There was still some aftermath. Apostle Stephen L Richards, who was related to the Knight family through the marriage of their children, came to Provo on a visit and let President Harris know that he would like to have a talk with me. Accordingly, I showed up at the Knight home (now the Berg Mortuary). A fire was lit in a bedroom fireplace upstairs, and Brother Richards and I went there for a talk. As we talked about the letters in which I had said I didn’t know that immortality was a fact, he suddenly said something I shall always admire him for: “I am sure you know as much as I do about it.” I was rather sure that was true, but had heard all my life the burning testimonies of men in authority in the Church that they “knew” that there was an existence after death. He went on to suggest that I write President Grant a letter expressing my loyalty to the Church and so on. I did this, but I am sure President Grant never trusted me. He had all the “evidence” he needed in the tirade of Oscar Russell. I never heard from him.

A footnote on Oscar Russell. He had been trying for years to obtain an appointment in Utah but to no avail. In his letter, he was obviously attempting to prove his own virtue, and by that to ingratiate himself into the favor of President Grant. I confess that the thought entered my mind that I might duplicate the correspondence and circularize the board of Ohio State University, but I had no intention of doing so. I still wonder what they would have thought. Oscar did finally get a job in Utah as superintendent of the deaf and blind school in Ogden. I received one more letter from him after the election of a new president at the University of Utah. I had been a candidate along with Adam S. Bennion, and the Board was tied seven to seven; after many votes, they had chosen a compromise candidate. Oscar wrote to congratulate me on being a candidate along with “such a distinguished man as Adam S. Bennion.” I did not acknowledge the letter; I was through writing to Oscar.

Pressures on the faculty were increasing and President Harris was no longer able to maintain the spirit of free inquiry that had been so much a mark of his administration up to this time. At least one other faculty member, Hugh M. Woodward in philosophy, had been called on the carpet over his teaching of comparative religions. He had even published a book, The Common Message of the World’s Great Religions. In his interview with the First Presidency, Hugh told me that he remarked to them that, since they were members of the Board, they had a right to eliminate the book if they so desired. “No,” said President Grant, “go ahead and teach about these other religions, but when you get through with them show that they are not worth that.” He snapped his finger. Some faculty members found other jobs; Murray Hayes, a geologist, went to Washington and Walter Cottam, a botanist, to the University of Utah. Woodward (philosophy) found employment with the WPA educational program, and Coach Ott Romney became Athletic Director at West Virginia University. Grant Ivins (animal husbandry) became price administrator for Utah during World War II.

I was unhappy and disappointed by these developments. In later years, I could see more clearly that during the 1920s and the early 1930s we had been living in a fool’s paradise as far as academic freedom was concerned. The admonition to the faculty by President Harris to “teach the truth” was both sincere and courageous. Of course, he would spell truth with a small “t”’ and his Board, consisting mainly of Apostles of the Church, would agree with the statement but would spell the word with a capital “T.” Up to 1934, the university had been regarded with what one might call “benign neglect.” Any attempt to get increased appropriations from the Church, despite the rapid growth in enrollment, was brushed off with the remark of President Grant that “BYU is now receiving more money than did the entire Church educational system in the days of Horace H. Cummings.” (This would be about the first decade of the century.)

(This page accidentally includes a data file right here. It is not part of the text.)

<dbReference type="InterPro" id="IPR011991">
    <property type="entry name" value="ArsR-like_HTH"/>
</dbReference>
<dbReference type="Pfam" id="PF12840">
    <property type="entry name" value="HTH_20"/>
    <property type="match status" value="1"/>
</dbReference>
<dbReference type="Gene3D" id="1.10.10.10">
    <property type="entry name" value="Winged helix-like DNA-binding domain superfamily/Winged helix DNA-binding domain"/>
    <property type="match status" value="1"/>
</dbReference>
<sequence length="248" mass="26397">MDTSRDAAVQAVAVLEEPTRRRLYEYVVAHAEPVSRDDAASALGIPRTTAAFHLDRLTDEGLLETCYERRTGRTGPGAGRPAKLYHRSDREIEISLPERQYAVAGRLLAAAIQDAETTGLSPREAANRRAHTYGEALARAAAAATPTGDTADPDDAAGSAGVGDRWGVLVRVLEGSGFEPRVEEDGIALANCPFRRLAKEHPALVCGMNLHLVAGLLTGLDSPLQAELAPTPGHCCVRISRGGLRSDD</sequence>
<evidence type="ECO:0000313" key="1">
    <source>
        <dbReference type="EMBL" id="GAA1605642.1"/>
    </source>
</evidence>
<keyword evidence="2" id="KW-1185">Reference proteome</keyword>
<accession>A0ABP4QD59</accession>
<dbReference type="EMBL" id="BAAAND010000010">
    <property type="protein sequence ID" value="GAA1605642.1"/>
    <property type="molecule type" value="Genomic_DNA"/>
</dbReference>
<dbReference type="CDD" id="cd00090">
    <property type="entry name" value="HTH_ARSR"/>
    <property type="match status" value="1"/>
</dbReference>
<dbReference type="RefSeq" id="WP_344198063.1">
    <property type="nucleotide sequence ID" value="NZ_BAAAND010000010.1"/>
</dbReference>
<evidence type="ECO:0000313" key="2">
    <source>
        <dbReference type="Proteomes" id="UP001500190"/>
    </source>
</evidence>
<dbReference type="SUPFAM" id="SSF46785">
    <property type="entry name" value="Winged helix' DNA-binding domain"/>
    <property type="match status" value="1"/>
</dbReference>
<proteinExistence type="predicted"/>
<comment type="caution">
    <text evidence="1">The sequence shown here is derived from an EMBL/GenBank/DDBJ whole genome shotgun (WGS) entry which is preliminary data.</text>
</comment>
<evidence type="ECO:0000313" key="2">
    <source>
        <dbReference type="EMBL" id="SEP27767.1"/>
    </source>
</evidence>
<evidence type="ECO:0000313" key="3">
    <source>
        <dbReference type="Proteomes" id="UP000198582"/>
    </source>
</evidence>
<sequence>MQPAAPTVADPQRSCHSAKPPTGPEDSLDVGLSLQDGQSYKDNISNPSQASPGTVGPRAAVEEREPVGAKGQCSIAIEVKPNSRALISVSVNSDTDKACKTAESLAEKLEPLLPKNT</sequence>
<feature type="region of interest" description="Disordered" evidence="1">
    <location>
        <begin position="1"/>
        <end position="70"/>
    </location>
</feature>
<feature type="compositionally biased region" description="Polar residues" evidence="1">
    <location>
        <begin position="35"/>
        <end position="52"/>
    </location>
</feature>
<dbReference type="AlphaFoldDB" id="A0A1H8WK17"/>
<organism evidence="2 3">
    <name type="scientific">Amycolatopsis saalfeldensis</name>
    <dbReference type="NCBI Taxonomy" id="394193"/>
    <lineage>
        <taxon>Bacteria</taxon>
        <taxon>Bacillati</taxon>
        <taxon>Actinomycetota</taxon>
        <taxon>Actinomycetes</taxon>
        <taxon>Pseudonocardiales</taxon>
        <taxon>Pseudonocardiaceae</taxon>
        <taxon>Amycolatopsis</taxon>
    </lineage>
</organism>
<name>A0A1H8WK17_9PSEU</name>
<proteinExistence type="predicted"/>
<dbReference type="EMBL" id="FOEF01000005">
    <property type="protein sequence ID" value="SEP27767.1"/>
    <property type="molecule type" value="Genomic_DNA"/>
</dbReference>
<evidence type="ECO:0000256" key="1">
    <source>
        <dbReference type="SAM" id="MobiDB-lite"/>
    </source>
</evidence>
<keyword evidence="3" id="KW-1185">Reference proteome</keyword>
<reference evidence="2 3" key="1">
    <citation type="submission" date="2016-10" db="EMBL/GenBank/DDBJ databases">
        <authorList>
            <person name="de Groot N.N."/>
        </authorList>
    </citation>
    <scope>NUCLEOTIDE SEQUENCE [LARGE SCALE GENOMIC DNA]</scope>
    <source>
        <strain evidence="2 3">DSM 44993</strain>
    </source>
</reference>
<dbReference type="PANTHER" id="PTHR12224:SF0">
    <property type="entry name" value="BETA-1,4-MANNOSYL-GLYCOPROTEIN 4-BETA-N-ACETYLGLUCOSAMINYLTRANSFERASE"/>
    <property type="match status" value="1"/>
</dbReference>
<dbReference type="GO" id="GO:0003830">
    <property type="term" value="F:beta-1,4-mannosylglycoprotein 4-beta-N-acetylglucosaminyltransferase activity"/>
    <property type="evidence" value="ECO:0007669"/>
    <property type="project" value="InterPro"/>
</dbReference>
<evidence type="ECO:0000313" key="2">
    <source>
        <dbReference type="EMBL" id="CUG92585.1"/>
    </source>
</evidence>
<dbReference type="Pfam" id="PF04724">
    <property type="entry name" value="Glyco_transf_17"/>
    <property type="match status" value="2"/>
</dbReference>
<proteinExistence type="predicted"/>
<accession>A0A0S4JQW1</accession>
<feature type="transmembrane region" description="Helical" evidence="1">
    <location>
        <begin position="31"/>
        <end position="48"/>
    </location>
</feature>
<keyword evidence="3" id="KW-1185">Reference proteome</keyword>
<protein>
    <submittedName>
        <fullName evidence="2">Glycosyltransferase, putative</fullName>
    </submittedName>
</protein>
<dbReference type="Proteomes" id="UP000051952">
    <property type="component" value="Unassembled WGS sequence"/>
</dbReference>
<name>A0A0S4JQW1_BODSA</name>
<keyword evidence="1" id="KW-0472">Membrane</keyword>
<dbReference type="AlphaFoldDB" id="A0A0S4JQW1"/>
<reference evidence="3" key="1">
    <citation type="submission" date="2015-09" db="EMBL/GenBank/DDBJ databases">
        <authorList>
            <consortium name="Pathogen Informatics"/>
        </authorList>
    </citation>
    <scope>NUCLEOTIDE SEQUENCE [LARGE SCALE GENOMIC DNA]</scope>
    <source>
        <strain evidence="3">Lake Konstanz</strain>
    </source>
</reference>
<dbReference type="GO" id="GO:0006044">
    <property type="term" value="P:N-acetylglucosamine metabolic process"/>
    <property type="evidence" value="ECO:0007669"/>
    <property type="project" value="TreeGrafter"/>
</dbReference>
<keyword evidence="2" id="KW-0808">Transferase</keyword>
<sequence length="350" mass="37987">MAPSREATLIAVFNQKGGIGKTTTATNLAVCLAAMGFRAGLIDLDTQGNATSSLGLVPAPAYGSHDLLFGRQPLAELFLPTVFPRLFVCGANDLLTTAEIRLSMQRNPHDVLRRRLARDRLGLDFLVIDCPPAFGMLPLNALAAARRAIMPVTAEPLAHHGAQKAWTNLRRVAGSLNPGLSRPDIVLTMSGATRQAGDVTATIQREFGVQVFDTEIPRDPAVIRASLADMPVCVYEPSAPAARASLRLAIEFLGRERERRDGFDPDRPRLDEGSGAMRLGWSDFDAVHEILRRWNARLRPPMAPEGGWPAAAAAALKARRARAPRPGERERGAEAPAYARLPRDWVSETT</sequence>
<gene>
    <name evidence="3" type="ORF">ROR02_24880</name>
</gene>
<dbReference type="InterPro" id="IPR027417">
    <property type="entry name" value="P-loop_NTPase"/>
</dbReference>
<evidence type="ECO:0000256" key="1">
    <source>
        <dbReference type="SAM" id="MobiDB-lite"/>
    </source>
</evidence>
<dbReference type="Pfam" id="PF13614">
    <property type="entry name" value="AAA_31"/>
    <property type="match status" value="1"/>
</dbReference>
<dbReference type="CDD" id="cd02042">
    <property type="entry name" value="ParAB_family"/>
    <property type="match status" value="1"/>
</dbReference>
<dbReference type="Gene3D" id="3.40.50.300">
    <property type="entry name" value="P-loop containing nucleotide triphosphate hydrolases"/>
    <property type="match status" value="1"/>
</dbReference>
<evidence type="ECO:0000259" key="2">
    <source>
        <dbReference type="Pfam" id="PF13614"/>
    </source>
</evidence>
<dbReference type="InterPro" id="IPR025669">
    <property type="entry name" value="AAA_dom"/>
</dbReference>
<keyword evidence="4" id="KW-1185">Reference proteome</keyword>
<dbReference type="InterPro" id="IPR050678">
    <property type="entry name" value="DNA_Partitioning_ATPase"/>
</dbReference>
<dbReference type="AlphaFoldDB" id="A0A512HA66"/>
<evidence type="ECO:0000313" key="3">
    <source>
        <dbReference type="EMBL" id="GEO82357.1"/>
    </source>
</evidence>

Suddenly, however, there was now a new concern that something was going wrong. Every letter from a complaining student regarding some faculty member received extraordinary attention. Students reared in the provincial Mormon communities, knowing only Mormon beliefs, and with little knowledge of the developments in secular knowledge, inevitably encountered conflicts in such courses as geology, biology, anthropology, and sociology. If the Bible, as they had always been taught to believe, was “the word of God,” how could there be an alternative theory of the origin and age of the world as well as the origin of man and other life on earth? The theory of evolution was a formidable problem for some students, not to mention that of the instructor who might try to reconcile it with Genesis.

It is quite clear in retrospect that BYU cannot enjoy academic freedom according to standards established at most state universities and the great private institutions like Harvard, Yale, Stanford, and the rest. The BYU situation compares with that of Harvard in the seventeenth century, when its first President was made to resign because he failed to have one of his children baptized by immersion. It is not quite that bad at BYU, but the guidelines are quite rigid and conformity with them is enforced; the nonconformist is easily purged because the faculty does not have tenure.

I was greatly relieved when the offer came from Washington to join the New Deal as adviser for four western states.

1 comment:

Cami said...

A while ago I read an article by Michael Quinn regarding an abbreviated history of church finances. If memory serves me it indictated that Heber J. Grant borrowed $50,000 from church tithing funds and later "paid" it back with some stock that wasn't worth much. Since what I knew of President Grant was a sanitized version my reaction was a prophet wouldn't do that. After reading this excerpt I think it very possible the restoration of all things includes the lusting after mammon as if that needed to be restored. Thank you for the insight.